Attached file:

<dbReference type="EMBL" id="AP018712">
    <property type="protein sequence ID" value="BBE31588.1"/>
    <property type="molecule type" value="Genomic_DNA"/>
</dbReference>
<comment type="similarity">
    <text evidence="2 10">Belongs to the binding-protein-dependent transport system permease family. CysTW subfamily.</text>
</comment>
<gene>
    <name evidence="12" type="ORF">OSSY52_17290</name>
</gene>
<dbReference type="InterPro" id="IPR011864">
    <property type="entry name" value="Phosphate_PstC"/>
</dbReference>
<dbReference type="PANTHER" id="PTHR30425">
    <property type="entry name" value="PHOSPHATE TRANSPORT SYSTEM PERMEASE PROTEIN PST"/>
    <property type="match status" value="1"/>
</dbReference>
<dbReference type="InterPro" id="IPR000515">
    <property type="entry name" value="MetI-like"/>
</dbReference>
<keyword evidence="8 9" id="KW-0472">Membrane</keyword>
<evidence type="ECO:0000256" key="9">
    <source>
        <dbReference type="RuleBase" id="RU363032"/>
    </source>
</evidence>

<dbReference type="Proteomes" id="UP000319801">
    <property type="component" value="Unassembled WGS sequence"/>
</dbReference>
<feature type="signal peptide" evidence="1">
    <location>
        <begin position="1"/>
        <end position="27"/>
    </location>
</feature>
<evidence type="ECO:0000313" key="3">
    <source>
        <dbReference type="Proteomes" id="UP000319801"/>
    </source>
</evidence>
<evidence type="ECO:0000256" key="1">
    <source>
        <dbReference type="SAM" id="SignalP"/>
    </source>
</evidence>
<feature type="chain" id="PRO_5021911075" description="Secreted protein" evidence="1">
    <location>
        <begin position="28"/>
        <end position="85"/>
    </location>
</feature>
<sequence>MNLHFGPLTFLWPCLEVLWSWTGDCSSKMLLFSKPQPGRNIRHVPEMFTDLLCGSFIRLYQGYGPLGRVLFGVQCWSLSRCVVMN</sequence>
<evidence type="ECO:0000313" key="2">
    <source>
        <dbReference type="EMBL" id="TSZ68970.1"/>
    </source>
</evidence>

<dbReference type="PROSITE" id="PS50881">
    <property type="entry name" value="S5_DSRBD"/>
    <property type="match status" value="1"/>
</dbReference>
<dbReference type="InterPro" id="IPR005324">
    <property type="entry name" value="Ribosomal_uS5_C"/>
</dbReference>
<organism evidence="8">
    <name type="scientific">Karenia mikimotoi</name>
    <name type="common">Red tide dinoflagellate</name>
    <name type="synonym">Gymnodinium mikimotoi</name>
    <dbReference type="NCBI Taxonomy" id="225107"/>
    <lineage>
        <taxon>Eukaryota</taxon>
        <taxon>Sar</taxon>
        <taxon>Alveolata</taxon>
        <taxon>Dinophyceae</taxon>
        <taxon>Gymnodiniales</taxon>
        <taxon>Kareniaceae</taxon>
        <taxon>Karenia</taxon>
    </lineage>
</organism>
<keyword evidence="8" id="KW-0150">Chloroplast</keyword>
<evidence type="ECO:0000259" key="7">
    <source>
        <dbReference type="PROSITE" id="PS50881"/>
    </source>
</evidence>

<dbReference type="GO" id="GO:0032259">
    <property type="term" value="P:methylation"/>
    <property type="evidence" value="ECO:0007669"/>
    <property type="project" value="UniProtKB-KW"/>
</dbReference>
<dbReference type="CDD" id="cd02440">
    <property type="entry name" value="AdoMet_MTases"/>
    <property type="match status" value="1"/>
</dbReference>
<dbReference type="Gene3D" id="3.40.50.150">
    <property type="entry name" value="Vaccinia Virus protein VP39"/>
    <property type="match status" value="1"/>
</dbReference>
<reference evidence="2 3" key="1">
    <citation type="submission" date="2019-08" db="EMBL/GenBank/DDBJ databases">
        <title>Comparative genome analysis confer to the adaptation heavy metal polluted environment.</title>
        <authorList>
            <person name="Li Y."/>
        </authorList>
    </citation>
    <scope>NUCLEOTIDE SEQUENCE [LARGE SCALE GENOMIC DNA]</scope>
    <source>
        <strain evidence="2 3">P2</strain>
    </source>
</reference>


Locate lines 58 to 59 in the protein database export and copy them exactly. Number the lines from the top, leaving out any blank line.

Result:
<dbReference type="PROSITE" id="PS50881">
    <property type="entry name" value="S5_DSRBD"/>